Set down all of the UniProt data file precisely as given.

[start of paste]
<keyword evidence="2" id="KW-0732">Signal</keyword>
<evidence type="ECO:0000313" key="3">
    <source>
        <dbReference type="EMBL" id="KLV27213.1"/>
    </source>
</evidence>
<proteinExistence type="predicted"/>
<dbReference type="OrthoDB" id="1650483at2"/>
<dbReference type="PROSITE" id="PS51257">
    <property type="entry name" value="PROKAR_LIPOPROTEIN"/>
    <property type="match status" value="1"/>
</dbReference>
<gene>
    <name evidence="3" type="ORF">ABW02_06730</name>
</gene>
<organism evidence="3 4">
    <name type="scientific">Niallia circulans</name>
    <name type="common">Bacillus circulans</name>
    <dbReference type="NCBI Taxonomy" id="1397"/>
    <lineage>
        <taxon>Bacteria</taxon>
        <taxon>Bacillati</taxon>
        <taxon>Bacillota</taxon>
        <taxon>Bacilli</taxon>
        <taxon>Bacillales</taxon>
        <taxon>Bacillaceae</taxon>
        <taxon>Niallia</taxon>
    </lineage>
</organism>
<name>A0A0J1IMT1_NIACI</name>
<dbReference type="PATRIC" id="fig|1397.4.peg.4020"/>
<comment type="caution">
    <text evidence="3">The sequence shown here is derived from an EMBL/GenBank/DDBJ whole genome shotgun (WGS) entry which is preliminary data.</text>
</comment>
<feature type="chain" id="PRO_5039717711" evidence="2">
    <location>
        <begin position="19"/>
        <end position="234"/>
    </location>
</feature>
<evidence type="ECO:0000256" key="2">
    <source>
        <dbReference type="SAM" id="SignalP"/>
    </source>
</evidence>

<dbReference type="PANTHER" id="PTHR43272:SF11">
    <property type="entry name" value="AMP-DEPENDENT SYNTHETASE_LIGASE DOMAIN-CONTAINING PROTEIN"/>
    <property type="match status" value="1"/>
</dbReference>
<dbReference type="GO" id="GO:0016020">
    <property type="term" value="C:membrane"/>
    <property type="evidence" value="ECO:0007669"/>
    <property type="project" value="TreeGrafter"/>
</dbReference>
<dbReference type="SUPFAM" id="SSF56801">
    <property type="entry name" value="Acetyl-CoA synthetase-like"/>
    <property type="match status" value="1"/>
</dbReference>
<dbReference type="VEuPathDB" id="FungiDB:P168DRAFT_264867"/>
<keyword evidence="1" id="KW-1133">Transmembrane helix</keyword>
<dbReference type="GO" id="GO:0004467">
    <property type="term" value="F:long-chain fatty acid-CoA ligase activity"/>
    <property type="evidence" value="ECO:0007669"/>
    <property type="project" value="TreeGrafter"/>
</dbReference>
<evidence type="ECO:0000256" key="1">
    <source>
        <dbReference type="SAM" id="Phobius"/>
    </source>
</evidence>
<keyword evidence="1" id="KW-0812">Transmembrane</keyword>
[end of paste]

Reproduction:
<keyword evidence="2" id="KW-0732">Signal</keyword>
<evidence type="ECO:0000313" key="3">
    <source>
        <dbReference type="EMBL" id="KLV27213.1"/>
    </source>
</evidence>
<proteinExistence type="predicted"/>
<dbReference type="OrthoDB" id="1650483at2"/>
<dbReference type="PROSITE" id="PS51257">
    <property type="entry name" value="PROKAR_LIPOPROTEIN"/>
    <property type="match status" value="1"/>
</dbReference>
<gene>
    <name evidence="3" type="ORF">ABW02_06730</name>
</gene>
<organism evidence="3 4">
    <name type="scientific">Niallia circulans</name>
    <name type="common">Bacillus circulans</name>
    <dbReference type="NCBI Taxonomy" id="1397"/>
    <lineage>
        <taxon>Bacteria</taxon>
        <taxon>Bacillati</taxon>
        <taxon>Bacillota</taxon>
        <taxon>Bacilli</taxon>
        <taxon>Bacillales</taxon>
        <taxon>Bacillaceae</taxon>
        <taxon>Niallia</taxon>
    </lineage>
</organism>
<name>A0A0J1IMT1_NIACI</name>
<dbReference type="PATRIC" id="fig|1397.4.peg.4020"/>
<comment type="caution">
    <text evidence="3">The sequence shown here is derived from an EMBL/GenBank/DDBJ whole genome shotgun (WGS) entry which is preliminary data.</text>
</comment>
<feature type="chain" id="PRO_5039717711" evidence="2">
    <location>
        <begin position="19"/>
        <end position="234"/>
    </location>
</feature>
<evidence type="ECO:0000256" key="2">
    <source>
        <dbReference type="SAM" id="SignalP"/>
    </source>
</evidence>

<dbReference type="PANTHER" id="PTHR43272:SF11">
    <property type="entry name" value="AMP-DEPENDENT SYNTHETASE_LIGASE DOMAIN-CONTAINING PROTEIN"/>
    <property type="match status" value="1"/>
</dbReference>
<dbReference type="GO" id="GO:0016020">
    <property type="term" value="C:membrane"/>
    <property type="evidence" value="ECO:0007669"/>
    <property type="project" value="TreeGrafter"/>
</dbReference>
<dbReference type="SUPFAM" id="SSF56801">
    <property type="entry name" value="Acetyl-CoA synthetase-like"/>
    <property type="match status" value="1"/>
</dbReference>
<dbReference type="VEuPathDB" id="FungiDB:P168DRAFT_264867"/>
<keyword evidence="1" id="KW-1133">Transmembrane helix</keyword>
<dbReference type="GO" id="GO:0004467">
    <property type="term" value="F:long-chain fatty acid-CoA ligase activity"/>
    <property type="evidence" value="ECO:0007669"/>
    <property type="project" value="TreeGrafter"/>
</dbReference>
<evidence type="ECO:0000256" key="1">
    <source>
        <dbReference type="SAM" id="Phobius"/>
    </source>
</evidence>
<keyword evidence="1" id="KW-0812">Transmembrane</keyword>